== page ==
The Green Party wants New Zealand's health system to adopt a zero-suicide approach.
It's part of a $260m youth mental health package announced today, alongside bereaved families.
Family members of those lost to suicide pleaded on Monday with politicians across the spectrum about the need for a system-wide overhaul.
These people all have a common mission - to put suicide front and centre at the coming election.
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Maria Dillon said her son had a huge amount to offer, "and all of that potential is now buried with him. He could have been anyone's son. He could have been your son".
Another woman said, "don't just sit there and write on your bits of paper. Bloody well do something".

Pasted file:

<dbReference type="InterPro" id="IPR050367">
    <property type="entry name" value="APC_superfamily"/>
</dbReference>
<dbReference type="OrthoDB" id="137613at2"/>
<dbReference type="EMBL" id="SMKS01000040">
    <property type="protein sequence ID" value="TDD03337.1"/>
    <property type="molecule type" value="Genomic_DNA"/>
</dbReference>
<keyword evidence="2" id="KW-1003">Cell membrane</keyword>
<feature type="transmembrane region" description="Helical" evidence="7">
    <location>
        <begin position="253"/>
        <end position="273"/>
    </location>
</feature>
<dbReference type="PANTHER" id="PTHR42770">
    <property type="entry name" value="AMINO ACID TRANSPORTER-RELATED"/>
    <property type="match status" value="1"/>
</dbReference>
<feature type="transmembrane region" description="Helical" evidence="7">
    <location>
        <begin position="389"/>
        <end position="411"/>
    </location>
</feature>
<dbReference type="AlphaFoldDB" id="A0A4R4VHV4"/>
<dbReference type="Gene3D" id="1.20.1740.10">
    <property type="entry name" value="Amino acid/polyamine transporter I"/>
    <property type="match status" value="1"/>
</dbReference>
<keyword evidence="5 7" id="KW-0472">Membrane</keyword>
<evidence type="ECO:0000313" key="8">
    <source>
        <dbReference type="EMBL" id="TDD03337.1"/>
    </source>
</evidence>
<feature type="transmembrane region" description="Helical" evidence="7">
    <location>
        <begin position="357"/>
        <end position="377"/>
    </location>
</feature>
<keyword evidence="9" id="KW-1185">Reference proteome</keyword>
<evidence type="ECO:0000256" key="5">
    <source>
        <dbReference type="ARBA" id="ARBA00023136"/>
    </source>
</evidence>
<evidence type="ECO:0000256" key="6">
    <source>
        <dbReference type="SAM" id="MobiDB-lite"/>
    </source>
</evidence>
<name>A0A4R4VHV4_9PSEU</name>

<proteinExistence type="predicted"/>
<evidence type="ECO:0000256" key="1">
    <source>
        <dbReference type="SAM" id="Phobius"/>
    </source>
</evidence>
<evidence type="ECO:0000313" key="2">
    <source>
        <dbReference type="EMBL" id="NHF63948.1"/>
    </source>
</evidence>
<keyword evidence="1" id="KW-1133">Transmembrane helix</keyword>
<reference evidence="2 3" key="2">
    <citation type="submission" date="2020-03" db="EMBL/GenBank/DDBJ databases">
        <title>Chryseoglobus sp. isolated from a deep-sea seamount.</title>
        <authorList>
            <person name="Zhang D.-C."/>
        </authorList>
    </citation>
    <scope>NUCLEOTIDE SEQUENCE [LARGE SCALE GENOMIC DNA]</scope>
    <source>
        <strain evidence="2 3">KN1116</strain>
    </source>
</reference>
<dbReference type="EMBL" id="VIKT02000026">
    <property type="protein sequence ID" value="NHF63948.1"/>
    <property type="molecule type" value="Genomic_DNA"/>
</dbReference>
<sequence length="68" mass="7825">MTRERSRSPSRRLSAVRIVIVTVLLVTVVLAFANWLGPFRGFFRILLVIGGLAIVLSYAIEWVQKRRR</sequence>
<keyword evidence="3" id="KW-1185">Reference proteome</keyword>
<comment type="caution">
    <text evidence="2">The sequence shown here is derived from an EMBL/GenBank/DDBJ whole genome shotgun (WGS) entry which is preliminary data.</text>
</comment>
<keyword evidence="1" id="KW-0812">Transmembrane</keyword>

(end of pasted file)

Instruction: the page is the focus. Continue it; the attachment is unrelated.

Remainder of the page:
National's Chris Finlayson was a last-minute addition after Bill English was challenged on the AM Show this morning.
In a co-ordinated move, the Green Party later unveiled its youth mental health policy, which calls for the health system to shift to a zero-suicides philosophy.
Co-leader of the Greens, James Shaw, said it would "actually re-organise the way we do things, and the way that we resource things because at the moment we are just not ambitious enough".
The Greens' million-dollar policy would also increase the number of trained counsellors in schools, and fund free sessions for those under 25.
Mental health advocate Ruby Bathan said not being able to afford help was a huge issue, with people "really wanting it and not being able to receive it. So I think that's amazing".
National's Health Spokesman Jonathan Coleman says even one suicide is too many, and that the Government announced a $224m mental package in this year's budget.